The smart home technology industry has been growing over the years, and it is worth tens of billions as more and more families opt-in, lured by the conveniences offered by the intelligent gadgets. Users living in smart homes can perform pretty neat tasks such as remotely keeping an eye on property and pets, controlling the lights using voice or a smartphone, and even allowing couriers to deliver packages safely in a garage or inside the home.
However, the more intelligent home gadgets are installed, the bigger the risk of cyber criminals trying to take advantage of possible loopholes in those smart devices. There have been multiple reports of strangers talking through baby monitors, homes being unlocked by hackers probably located on the other side of the world, and cyber psychopaths cranking up the heat on Google Nest thermostats for no apparent reason. So how to stop this from happening in a household? Here are our tips to stay safe.
WiFi network security
Staying on top of a WiFi network security is one of the best things a person can do to protect a home from virtual invasions. Splitting up the WiFi network is helpful – the main network could be assigned to household smartphones and laptops, and the guest network could support all smart devices. It is also beneficial to replace WiFi routers with newer models, keep the routers’ firmware updated, and monitor the list of WiFi network clients connected to the home WiFi for suspicious behavior.
Strong passwords and good password hygiene
Most of the stories seen on mainstream media about families being terrorized by hackers connected to their smart devices are based on people who somehow exposed or reused passwords that somehow ended up in the hands of a cyber thug. Unfortunately, most of these people become victims simply by failing to follow basic password hygiene. Changing passwords every three months and using strong passwords with both small and capital letters, numbers and special characters is a must.
Having a stranger open your garage door using your smart garage door opener sounds terrible. Having a criminal unlock your front door smart lock sounds awful too. Making sure that all smart gadgets at home are running the latest firmware is mandatory if you never wish to be a victim. Manufacturers work hard to stay on top of the latest cybersecurity threats, and they always patch vulnerabilities in the form of firmware updates. Take advantage of those efforts and keep the firmware of those devices updated.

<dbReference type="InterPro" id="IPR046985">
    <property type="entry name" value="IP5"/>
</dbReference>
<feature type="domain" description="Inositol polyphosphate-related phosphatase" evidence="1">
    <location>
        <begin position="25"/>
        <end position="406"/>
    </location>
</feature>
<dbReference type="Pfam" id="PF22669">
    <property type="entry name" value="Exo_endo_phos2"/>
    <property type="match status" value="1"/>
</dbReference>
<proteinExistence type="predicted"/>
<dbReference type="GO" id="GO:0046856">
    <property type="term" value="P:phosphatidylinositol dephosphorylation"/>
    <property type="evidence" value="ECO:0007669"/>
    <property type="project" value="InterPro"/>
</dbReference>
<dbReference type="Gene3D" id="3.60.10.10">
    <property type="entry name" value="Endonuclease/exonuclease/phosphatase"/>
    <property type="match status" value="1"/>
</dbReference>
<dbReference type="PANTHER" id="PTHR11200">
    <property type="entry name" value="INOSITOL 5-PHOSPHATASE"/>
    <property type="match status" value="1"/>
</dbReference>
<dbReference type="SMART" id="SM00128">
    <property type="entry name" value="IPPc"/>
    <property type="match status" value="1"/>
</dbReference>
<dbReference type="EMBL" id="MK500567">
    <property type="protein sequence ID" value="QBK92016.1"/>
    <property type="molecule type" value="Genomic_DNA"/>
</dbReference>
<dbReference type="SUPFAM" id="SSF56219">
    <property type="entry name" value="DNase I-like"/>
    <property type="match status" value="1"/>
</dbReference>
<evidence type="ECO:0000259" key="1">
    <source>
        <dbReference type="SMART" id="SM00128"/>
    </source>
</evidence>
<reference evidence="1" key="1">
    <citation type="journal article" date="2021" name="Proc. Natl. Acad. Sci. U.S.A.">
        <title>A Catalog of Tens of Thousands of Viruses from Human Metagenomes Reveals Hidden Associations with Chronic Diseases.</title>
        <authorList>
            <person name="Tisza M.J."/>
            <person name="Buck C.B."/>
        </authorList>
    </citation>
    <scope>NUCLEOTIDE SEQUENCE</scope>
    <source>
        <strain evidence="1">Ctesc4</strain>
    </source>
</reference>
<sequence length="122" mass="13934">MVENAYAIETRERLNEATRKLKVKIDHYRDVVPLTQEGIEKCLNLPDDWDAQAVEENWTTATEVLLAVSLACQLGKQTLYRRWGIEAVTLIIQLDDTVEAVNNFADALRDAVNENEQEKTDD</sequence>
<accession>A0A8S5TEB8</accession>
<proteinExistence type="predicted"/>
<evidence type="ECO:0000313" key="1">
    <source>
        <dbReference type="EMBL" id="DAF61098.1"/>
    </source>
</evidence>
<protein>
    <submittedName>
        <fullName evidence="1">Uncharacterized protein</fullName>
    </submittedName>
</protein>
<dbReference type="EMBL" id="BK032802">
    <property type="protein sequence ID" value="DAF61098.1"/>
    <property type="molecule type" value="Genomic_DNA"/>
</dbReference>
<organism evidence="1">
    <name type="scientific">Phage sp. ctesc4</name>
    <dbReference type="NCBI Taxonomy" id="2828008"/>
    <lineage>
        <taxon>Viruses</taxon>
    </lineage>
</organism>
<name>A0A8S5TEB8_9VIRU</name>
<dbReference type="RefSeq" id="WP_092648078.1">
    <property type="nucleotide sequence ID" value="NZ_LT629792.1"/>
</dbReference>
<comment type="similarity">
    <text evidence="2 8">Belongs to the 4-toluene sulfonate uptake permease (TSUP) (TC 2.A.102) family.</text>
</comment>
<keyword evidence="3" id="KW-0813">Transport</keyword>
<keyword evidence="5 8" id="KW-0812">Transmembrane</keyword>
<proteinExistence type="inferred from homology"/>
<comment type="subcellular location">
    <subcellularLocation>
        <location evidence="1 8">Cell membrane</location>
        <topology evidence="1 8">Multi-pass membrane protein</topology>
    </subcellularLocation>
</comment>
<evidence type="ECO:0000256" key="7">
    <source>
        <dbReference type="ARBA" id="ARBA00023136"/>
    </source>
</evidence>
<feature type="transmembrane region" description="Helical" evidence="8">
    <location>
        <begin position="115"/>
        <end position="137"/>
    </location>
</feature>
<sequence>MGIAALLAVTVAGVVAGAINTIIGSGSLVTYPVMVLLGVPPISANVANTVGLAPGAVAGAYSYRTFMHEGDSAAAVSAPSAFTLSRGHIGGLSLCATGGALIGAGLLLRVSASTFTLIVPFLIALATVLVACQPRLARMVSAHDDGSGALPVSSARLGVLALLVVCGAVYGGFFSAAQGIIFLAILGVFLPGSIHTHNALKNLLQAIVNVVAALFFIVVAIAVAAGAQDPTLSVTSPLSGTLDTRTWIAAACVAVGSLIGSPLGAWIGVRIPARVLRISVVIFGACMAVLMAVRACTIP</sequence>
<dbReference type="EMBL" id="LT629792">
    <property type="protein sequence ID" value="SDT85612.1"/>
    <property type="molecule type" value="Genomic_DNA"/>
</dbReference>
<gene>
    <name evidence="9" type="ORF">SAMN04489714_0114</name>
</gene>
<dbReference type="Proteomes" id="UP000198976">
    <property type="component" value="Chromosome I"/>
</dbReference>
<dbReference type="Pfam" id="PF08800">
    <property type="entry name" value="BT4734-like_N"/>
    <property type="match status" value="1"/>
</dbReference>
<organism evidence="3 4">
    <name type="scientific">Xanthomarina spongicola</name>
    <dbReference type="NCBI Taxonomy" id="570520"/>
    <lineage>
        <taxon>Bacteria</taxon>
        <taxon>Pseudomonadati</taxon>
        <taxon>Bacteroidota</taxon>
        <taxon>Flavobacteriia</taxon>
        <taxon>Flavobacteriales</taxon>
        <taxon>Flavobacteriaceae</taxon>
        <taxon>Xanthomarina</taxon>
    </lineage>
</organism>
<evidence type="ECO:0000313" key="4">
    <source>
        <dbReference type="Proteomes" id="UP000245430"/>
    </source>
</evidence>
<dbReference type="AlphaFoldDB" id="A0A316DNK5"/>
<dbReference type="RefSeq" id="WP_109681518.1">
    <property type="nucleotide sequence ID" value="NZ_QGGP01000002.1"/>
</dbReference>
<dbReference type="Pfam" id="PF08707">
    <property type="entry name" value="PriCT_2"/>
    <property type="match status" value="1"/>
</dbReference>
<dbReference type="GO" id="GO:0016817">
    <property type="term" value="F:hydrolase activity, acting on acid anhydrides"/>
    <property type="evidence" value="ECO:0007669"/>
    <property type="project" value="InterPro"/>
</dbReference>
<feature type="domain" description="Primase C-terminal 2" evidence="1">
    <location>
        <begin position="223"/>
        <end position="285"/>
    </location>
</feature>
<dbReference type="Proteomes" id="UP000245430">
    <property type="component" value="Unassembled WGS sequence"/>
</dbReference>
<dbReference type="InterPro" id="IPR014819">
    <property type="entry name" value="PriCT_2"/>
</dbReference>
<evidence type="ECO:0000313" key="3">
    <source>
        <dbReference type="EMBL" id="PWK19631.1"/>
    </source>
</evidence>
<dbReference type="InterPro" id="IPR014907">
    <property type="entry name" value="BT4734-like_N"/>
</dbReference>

Enabling two-factor authentication is strongly recommended when offered by innovative home tech manufacturers. It provides a second layer of security that is not perfect, but it is better than just hoping that no hacker knows your password. Over the years, there have been so many data breaches that having a 2FA is proven to be a real blessing for smart home technology owners. No average criminal would go to a great length such as hacking a SIM card to mess with a smart thermostat or a garage door opener.
Arguably the most effective way to stay on top of your home cyber security is to have high-end antivirus software installed on any smart device that allows it. Hackers will not be able to exploit a stolen password simply because they would not be able to steal it from a well-protected smartphone in the first place. Additionally, bad actors won’t be able to take advantage of exploits as your quality antivirus software solution would likely come with the capability to detect third-party applications pending updates and be able to do those patches and updates for you.
The convenience of having innovative technology that eases your life sometimes comes at a price. And the price is not only buying those often-overpriced home gadgets or the subscriptions that come with some of them. The price you also pay is your privacy and your security. Intelligent devices collect a lot of data and are often filled with vulnerabilities ready to be exploited by hackers. However, your chances of becoming a victim decrease immensely if you remain vigilant and maintain good cyber security hygiene.